President Trump is finally doing something practical to help his fellow Americans: He’s making it easier for them to cheat on their taxes.
Especially those who — like Trump — happen to be super rich.
The Trump administration wants to lop off another 14.1 percent from the Internal Revenue Service’s budget, according to a recent New York Times report. This would compound years of cuts by Republican Congresses and leave the beleaguered agency’s budget 29 percent below its fiscal 2010 level, in inflation-adjusted terms — even though the IRS has more responsibilities than it used to, given multiple complicated new laws and the rise of taxpayer identity theft and cyberattacks.
Americans love to hate the IRS, especially when April 15 approaches. But schadenfreude aside, chopping the agency’s budget is completely wrongheaded, especially if you’re truly a fiscal hawk who loves “law and order.” It actually costs the government lots of money. As the government’s main revenue collection agency, the IRS brings in several dollars for every one dollar it spends.
Don’t believe me? Just ask Trump’s treasury secretary, Steven Mnuchin.
During his Senate confirmation hearings, Mnuchin argued that the IRS was underfunded and understaffed. He said he was “surprised” to learn the agency’s head count had fallen 30 percent in recent years, which appears to be a reference to staffing in key IRS enforcement positions.
“I don’t think there’s any other government agency that has gone down 30 percent, and especially for an agency that collects revenues, this is something that I’m concerned about,” he said.
He added that Trump would have no problem grasping the shortsightedness of further cuts.
“I can assure you that the president-elect understands the concept of ‘we add people, we make money,’ ” Mnuchin said. “That’s a very quick conversation with Donald Trump.”
Either Trump is not as fast a learner as Mnuchin claimed, or someone else is setting fiscal policy in this administration.
In any case, as Mnuchin surely knows, there are at least two major reasons why IRS spending offers a high return on investment.
The first is the agency’s work promoting voluntary tax compliance, through which the vast majority of revenue is collected.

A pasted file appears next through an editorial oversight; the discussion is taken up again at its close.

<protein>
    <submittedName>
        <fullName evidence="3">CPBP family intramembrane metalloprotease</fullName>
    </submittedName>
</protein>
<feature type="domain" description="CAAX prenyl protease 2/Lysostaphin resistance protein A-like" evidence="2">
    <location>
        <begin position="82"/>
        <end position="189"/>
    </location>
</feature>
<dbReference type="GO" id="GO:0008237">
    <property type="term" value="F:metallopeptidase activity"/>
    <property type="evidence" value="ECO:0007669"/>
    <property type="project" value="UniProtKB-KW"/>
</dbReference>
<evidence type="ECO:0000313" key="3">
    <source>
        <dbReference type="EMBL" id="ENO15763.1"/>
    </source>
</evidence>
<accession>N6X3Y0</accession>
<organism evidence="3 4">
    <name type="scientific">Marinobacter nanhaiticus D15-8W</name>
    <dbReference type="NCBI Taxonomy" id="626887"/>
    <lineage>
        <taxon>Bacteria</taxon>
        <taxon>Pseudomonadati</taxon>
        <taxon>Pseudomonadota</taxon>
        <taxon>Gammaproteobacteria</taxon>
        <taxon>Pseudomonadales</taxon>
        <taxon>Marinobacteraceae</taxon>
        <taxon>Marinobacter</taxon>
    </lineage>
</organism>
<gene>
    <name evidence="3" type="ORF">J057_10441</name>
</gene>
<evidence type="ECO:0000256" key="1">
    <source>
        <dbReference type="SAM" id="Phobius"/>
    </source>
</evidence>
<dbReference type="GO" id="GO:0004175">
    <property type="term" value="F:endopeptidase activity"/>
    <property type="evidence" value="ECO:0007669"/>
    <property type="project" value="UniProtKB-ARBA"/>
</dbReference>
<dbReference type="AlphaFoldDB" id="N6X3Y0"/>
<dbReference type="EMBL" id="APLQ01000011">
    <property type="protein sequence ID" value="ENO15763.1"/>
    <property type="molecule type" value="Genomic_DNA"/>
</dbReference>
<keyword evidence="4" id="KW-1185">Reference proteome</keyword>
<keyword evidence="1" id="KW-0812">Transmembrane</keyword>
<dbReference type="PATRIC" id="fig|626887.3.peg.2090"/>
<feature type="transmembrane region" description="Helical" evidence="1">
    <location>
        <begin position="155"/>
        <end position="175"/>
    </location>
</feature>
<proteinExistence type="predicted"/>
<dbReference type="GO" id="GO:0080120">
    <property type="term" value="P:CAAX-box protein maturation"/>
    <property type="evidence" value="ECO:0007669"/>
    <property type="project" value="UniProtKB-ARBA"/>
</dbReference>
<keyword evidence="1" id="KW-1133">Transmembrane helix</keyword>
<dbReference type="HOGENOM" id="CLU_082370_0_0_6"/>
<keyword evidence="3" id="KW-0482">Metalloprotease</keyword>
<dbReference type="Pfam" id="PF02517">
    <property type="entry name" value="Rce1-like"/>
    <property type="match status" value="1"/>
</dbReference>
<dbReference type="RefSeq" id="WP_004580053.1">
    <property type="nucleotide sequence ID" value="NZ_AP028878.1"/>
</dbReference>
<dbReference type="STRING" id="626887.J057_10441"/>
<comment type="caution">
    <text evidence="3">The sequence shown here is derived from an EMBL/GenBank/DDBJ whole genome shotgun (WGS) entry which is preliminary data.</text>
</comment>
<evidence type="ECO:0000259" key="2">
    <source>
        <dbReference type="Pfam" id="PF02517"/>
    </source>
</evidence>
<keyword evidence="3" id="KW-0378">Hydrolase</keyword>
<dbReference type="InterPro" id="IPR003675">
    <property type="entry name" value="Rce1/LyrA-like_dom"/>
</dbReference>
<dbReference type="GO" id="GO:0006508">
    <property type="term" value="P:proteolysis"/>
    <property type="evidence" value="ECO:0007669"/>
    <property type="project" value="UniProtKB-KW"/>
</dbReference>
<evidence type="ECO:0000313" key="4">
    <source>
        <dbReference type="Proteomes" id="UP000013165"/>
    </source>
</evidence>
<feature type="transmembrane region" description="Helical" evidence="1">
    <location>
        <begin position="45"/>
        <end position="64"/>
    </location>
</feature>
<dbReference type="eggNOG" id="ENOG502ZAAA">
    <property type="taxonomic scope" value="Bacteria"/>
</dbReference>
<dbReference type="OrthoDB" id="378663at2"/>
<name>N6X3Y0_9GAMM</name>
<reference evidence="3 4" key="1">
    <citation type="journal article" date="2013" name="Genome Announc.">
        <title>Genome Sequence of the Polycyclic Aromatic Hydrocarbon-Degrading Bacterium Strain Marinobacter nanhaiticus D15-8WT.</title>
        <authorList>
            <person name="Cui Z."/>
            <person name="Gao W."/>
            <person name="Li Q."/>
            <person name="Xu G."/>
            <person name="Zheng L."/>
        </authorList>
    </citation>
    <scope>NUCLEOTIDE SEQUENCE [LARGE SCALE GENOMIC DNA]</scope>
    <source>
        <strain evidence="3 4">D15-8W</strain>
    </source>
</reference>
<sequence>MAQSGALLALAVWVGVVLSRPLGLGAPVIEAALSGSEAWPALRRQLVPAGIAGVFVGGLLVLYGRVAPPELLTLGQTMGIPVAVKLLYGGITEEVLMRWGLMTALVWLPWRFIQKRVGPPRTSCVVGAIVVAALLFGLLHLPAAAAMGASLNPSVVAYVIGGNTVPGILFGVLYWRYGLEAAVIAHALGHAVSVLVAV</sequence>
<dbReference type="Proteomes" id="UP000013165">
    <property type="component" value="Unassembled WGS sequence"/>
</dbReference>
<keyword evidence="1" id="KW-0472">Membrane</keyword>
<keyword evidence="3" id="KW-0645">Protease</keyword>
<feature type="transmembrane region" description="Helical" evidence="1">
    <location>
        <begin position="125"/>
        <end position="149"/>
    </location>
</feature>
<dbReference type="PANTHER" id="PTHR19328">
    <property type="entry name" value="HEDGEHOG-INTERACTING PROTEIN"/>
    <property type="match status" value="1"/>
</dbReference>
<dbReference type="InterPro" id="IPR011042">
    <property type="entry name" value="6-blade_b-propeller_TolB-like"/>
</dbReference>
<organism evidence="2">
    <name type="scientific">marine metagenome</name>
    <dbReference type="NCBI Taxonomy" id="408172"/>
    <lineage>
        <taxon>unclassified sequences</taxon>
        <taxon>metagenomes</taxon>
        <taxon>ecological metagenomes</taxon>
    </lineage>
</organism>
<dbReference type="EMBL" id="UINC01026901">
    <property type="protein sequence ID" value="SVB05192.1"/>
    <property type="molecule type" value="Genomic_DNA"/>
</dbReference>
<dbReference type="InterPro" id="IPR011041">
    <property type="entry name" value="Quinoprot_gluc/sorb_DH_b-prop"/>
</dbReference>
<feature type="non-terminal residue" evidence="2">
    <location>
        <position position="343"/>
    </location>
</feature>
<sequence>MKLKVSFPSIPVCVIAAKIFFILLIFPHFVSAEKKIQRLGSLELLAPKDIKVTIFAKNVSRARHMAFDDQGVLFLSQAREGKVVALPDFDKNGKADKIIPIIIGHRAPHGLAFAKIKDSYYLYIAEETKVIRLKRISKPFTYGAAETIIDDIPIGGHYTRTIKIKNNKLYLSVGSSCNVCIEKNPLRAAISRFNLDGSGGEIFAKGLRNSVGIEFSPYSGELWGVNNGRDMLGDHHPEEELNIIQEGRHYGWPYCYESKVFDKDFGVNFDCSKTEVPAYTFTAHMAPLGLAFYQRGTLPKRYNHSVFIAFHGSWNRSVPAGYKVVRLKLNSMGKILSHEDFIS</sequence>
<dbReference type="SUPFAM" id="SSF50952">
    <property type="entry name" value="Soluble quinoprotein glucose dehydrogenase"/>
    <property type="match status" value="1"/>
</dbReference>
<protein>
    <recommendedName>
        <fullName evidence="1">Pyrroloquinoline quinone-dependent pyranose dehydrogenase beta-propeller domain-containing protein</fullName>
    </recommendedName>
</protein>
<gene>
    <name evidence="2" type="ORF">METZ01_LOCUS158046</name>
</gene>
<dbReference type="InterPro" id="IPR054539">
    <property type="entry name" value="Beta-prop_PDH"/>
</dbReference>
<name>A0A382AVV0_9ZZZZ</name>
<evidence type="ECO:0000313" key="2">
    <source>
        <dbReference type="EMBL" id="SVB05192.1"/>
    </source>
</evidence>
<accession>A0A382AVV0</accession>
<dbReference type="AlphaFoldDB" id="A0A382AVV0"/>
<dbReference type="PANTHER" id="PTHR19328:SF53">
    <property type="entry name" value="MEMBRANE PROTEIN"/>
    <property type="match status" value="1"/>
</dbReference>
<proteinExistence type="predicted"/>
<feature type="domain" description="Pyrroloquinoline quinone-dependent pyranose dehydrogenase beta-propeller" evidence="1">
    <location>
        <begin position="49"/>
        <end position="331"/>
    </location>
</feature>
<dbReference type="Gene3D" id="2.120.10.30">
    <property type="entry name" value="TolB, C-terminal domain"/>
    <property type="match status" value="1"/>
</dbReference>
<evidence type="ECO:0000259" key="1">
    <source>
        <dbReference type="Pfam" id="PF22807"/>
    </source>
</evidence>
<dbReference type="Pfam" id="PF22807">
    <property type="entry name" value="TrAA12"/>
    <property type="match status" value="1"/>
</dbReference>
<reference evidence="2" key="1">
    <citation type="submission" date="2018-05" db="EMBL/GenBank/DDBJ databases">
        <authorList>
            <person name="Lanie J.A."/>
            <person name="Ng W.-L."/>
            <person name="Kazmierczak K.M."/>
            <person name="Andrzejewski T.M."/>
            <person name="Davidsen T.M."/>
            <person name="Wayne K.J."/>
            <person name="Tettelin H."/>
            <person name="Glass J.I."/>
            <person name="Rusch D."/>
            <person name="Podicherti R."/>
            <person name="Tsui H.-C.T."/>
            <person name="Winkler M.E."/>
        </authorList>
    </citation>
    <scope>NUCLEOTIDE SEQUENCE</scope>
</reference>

The tax code is extremely complicated (a flaw for which you should fault Congress, not the IRS), and Americans need help to make sure they’re paying what they owe. Each year, the IRS receives more than 5 million visits at its walk-in sites, 10 million letters and 100 million calls from taxpayers. Adequately funding the agency helps those who want to comply with the law.
Today, despite our byzantine tax code, the United States actually has among the highest rates of voluntary tax compliance in the world. But that stellar record may end, thanks to declining IRS service, if Americans find it too frustrating to get answers to their questions, or if they become resentful because they believe their neighbors (or corporations, or presidents) aren’t paying their fair share.
Or if they no longer fear getting caught for cheating. Which brings me to the other reason the IRS offers such a good bang for its buck: its enforcement activities.
In the wake of deteriorating service, Republicans have been urging the IRS to shift more of its resources away from enforcement. As a result, the U.S. government has been forgoing an estimated $5 billion a year in enforcement revenue just to save a few hundred million dollars in spending. And who benefits from having fewer cops on the beat?
Anyone inclined to shortchange Uncle Sam, of course. Especially those with the motive — and means — to do so.
By which I mean: the rich.
According to newly released IRS data, audits of individual and corporate income-tax returns plummeted last year. The biggest declines were for the highest earners and biggest companies.
In fact, over the past several years, audit rates of companies with at least $10 million in assets — that is, the firms that can afford to hire armies of accountants and tax attorneys to aggressively tax plan — fell by half. The same is true of individuals with incomes of at least $1 million.
Individuals such as, of course, Donald Trump.
So maybe we should look on the bright side. Yes, further IRS cuts will mean less revenue for our military and safety net. And yes, these cuts will embolden scofflaws. But with fewer IRS agents to go around, maybe Trump’s “continuous” audit can end at last, and he’ll finally share his top-secret tax returns.
Hey, a girl can dream.
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